Yup. Did this and it did make a difference. I never felt befuddled by the messy stacks of disorganized paper that often clutter my desk. I think it did help me be more productive.

3. Keep track of my to do lists on Trello without fail.

Yup. Did this, too. Trello is great. If you don’t use it, you should give it a whirl.

4. Clean out my email inbox.

Nope. This was one of those demanding piddly tasks I couldn’t get myself to do.  Still have hundreds of inbox emails.

5. Clean up my desktop (and keep it that way).

Nope. Here’s another non-starter. Though, I do think it’d be worthwhile.

6. Meditate for 5 minutes a day to let the good stuff surface.

Another one that didn’t happen… yet. Who knows, perhaps I’ll wake up next week inspired to meditate.

7. Hug Tyko (my husband) at least once a day.

This one was easy, ’cause I like to hug him, except that I had to remind myself to do it every day. And I may have forgotten a day or two.  I’ll keep working on this one. Seems the most worthwhile of the entire batch, actually.

8. Check in with a client once a week to make sure they are happy.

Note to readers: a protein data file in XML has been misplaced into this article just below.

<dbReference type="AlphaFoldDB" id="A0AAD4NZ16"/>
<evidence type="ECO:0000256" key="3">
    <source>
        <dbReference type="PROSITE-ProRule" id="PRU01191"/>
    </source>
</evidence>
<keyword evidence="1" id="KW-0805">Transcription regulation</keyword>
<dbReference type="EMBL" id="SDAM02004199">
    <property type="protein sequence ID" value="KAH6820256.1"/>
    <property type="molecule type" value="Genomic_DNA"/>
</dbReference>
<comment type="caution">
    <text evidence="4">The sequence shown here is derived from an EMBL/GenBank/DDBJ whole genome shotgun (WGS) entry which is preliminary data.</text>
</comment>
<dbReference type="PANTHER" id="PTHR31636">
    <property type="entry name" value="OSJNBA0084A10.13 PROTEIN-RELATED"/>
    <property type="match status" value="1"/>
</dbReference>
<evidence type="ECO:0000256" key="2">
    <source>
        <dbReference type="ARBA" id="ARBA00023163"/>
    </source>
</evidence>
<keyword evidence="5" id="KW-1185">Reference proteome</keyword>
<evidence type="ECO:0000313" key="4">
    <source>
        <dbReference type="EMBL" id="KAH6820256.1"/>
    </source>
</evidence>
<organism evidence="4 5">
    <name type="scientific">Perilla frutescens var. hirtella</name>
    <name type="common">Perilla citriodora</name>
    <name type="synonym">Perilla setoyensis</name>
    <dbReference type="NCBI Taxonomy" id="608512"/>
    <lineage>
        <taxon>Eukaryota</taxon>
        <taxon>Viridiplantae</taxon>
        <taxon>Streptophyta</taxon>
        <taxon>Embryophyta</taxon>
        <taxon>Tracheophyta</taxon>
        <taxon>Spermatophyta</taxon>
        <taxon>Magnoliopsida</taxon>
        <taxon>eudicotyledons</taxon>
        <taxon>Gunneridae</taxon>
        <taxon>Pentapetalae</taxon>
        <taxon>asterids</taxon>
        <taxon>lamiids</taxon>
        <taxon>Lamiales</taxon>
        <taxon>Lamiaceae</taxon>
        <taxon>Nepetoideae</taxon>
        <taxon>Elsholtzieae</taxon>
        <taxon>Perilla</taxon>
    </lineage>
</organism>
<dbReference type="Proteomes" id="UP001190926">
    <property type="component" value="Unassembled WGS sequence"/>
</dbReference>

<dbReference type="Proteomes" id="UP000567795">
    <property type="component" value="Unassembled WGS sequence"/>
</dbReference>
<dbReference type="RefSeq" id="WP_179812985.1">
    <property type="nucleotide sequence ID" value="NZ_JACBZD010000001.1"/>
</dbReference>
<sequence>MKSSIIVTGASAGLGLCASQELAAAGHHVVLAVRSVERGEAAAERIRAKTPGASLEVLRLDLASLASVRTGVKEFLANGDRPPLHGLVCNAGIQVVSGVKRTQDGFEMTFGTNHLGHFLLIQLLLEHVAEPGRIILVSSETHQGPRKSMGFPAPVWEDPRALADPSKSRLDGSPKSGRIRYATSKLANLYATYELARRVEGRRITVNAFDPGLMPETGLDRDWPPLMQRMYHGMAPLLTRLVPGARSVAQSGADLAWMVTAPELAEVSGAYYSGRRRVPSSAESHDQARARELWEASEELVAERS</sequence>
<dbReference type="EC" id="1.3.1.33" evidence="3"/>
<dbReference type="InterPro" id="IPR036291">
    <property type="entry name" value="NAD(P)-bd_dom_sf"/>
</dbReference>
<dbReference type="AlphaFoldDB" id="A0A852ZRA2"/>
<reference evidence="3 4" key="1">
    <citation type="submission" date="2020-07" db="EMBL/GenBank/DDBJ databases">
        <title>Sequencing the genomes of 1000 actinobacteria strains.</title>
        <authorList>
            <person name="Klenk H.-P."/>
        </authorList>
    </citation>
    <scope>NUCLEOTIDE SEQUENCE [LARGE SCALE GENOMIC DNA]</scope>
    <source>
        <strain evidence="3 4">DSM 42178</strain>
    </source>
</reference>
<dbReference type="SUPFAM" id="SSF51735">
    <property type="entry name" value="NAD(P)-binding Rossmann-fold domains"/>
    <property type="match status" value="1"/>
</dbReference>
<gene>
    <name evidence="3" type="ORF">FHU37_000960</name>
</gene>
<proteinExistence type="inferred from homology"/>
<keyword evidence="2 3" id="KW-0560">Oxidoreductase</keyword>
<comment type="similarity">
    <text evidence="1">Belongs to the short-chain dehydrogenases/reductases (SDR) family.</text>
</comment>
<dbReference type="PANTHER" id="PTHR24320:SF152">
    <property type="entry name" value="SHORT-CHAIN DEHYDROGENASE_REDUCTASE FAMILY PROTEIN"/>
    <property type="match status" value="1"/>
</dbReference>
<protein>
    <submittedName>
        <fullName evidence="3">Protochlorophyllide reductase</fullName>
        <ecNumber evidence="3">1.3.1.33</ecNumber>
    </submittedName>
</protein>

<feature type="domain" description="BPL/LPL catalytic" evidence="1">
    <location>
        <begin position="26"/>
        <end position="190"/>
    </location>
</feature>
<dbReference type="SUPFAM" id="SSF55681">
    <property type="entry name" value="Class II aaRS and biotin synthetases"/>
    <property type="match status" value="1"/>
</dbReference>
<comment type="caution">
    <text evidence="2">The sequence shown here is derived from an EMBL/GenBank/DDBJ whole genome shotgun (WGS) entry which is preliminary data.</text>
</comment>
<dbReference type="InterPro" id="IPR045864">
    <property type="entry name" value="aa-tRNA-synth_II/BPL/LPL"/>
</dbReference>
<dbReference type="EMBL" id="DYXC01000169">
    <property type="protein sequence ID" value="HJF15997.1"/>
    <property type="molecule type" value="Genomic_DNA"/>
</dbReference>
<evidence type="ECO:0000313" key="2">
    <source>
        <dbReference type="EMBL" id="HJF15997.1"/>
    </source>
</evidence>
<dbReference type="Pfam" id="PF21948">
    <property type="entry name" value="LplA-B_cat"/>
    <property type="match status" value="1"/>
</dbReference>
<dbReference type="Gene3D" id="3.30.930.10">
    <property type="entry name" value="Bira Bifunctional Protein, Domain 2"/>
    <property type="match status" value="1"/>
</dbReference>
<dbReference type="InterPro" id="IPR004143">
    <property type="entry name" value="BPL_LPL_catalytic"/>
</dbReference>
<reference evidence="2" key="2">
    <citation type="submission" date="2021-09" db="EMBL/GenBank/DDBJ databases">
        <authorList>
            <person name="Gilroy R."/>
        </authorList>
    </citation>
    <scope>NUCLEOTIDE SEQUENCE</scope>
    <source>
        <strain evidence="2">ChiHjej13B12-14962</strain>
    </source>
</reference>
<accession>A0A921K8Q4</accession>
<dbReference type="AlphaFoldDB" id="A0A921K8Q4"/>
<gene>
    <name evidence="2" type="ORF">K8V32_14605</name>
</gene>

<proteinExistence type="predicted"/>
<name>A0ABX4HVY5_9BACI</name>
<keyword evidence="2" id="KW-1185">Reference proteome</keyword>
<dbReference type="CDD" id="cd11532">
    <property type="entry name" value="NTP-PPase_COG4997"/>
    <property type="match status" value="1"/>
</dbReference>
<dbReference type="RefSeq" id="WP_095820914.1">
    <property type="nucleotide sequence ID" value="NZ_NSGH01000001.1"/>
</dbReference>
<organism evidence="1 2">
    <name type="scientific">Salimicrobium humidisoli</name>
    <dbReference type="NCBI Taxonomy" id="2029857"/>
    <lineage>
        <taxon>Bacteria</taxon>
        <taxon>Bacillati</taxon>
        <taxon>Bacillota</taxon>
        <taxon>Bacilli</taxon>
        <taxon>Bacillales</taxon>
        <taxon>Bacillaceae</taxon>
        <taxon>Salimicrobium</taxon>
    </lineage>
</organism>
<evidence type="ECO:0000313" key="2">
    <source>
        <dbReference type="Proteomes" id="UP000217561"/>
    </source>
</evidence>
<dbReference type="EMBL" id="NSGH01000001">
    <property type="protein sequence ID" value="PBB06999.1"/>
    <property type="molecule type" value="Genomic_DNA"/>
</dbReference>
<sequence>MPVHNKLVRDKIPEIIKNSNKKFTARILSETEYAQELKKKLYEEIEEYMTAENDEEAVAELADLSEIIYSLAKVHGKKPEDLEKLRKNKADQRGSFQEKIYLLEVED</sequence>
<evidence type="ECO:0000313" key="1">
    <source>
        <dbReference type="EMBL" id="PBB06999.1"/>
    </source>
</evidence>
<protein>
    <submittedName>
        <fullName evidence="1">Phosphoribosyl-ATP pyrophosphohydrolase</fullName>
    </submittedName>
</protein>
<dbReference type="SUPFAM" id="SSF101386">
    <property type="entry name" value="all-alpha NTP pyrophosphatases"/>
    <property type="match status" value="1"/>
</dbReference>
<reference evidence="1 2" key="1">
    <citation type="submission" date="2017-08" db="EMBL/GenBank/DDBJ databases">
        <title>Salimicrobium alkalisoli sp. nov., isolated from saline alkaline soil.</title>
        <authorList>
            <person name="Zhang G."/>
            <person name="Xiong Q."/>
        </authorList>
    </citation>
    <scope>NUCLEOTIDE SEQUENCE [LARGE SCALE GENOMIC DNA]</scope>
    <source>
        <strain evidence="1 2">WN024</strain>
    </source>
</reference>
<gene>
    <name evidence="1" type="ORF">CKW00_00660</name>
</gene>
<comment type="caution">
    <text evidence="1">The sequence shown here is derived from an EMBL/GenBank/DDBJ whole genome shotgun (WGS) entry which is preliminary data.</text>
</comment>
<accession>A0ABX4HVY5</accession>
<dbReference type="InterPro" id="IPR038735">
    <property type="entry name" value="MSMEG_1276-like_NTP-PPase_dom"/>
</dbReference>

Haven’t done this yet, but still seems like a good idea.

9. Turn the to-do list upside down and do the onerous stuff first.

I’ve done this sort of, though a nasty project or two still gets stuck under the stack causing me irritating worry. Gotta keep working on this.

10. Imagine desired outcomes.

Maybe this is the key to meditating every day — how about if I meditate about desired outcomes? Or is that not the idea of meditation?

11. Make a week-by-week project plan.

I know my friend Marc P. loves this one. But for me, serious planning sucks the energy and inspiration out of me. I work better stewing until something emerges in a full-blown blast.

12. Write every day for 15 minutes.

This one’s easy, as I write for more than 15 minutes on one thing or another every day (whether I want to or not). Does that count?

13. Contact a business mentor/coach.